It would have been hard to design a more nightmarish scenario for the New York Jets, for whom the bloom is miles off the rose from two straight AFC Championship Game appearances in 2009 and 2010.
They enter 2013 with an unproven running back in Bilal Powell, an unknown quarterback in Geno Smith and without their best player in Darrelle Revis, who, inconveniently enough, was traded during the offseason to the team -- Tampa Bay -- that just happens to be visiting MetLife Stadium in Week 1.
Perhaps the only thing that could make it worse would have been to start the year with a trip to New England. But don't worry, folks, that comes next week.
In the mean time, the opener against the Buccaneers will also be the organization's curtain-raiser for general manager John Idzik, who was hired to replace Mike Tannenbaum; and offensive coordinator Marty Mornhinweg, who comes in to clean up after the Tony Sparano debacle.
The most familiar name who'll be occupying the same space Sunday is head coach Rex Ryan, though the consensus is that 2013 will be his final season atop the Gang Green herd unless the Jets do something completely unexpected -- like win as many games this season as they lose.
The latest straw to weaken Ryan's job security back came in the third week of the preseason, when he hastily inserted presumed starting quarterback Mark Sanchez into the fourth quarter of a game against the New York Giants. Naturally, Sanchez was hurt while scrambling to complete a pass, sustaining a right shoulder injury whose severity has still not been precisely articulated.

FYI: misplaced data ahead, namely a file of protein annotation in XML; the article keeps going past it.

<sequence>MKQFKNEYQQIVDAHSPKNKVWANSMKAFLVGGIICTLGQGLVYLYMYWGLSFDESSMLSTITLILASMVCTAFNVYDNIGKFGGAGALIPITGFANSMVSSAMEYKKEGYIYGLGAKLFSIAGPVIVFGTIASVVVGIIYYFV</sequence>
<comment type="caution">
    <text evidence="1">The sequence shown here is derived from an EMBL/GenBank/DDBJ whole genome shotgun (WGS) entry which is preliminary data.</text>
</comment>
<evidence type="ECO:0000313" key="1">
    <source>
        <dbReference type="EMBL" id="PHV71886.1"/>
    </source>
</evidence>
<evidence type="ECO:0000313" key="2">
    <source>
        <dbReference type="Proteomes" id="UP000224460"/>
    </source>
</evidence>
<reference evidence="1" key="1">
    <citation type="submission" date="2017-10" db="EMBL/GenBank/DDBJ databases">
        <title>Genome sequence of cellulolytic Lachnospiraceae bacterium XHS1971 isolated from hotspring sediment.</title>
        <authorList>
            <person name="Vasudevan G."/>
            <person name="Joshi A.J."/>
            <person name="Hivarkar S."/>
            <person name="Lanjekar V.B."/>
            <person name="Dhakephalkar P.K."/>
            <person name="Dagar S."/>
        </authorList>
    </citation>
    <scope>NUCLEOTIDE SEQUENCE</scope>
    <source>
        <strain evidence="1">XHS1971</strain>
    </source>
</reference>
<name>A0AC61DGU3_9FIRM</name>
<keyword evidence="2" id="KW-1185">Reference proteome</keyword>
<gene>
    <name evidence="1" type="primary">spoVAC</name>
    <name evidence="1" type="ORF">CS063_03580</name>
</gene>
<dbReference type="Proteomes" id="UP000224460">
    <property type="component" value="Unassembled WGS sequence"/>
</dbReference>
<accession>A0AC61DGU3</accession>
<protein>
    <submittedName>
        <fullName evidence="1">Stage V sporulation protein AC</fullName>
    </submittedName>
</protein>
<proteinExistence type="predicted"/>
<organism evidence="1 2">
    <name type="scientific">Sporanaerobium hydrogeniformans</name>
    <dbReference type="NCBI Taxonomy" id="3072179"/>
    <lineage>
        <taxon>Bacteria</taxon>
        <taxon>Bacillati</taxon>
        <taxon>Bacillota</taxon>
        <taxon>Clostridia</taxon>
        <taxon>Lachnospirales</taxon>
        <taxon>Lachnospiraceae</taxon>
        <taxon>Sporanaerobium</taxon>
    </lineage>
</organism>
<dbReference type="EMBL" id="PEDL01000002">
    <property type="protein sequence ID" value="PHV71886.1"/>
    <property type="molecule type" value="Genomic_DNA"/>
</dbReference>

The latest estimates are that Sanchez will miss three weeks, leaving the ball at least temporarily in the hands of Smith, the ex-West Virginia star who was plucked in the second round of April's draft and looked during the preseason like, well -- a guy who'd been drafted in the second round a few months before.
"They'll try to rattle my cage," Smith said. "I expect those guys to come out fired up and they want to make a statement. They've got a rookie quarterback and they'll want to hit me and get me off my game, but I expect those things. And I look forward to it."
Smith was 22-of-37 for 246 yards and a touchdown in his summertime appearances, but the three interceptions and dreadful 54.6 passer rating are much more a concern these days.
"We realize that a rookie quarterback and all that, that's certainly a challenge," Ryan said. "Our guys are ready to rally behind Geno, and the big thing we've told Geno is, 'You just have to be part of the solution.'"
It's unclear what role in the "solution" is to be played by Revis, the perennial All-Pro who missed most of what turned out to be his final season in New York with an ACL injury. His perpetual issues with contracts and holdouts was assumed to be the main reason Idzik dealt him to Tampa Bay, rather than vainly attempting to sign him to another long-term deal.
The Jets got a pair of draft picks in exchange, while the Buccaneers immediately inked Revis to a six-year, $96 million deal -- the richest for a defensive player in league history.
As for "Revis Island," its czar has pronounced it ready to entertain visitors.
"When I go out to practice, I just try to make plays like I have in the past," he said. "That's how I've got to approach it. I can't sit here and get down on myself if I don't, if I'm a step late on a play. I've just got to keep on improving and keep on building on me getting in shape and getting back to where I used to be playing at an elite level."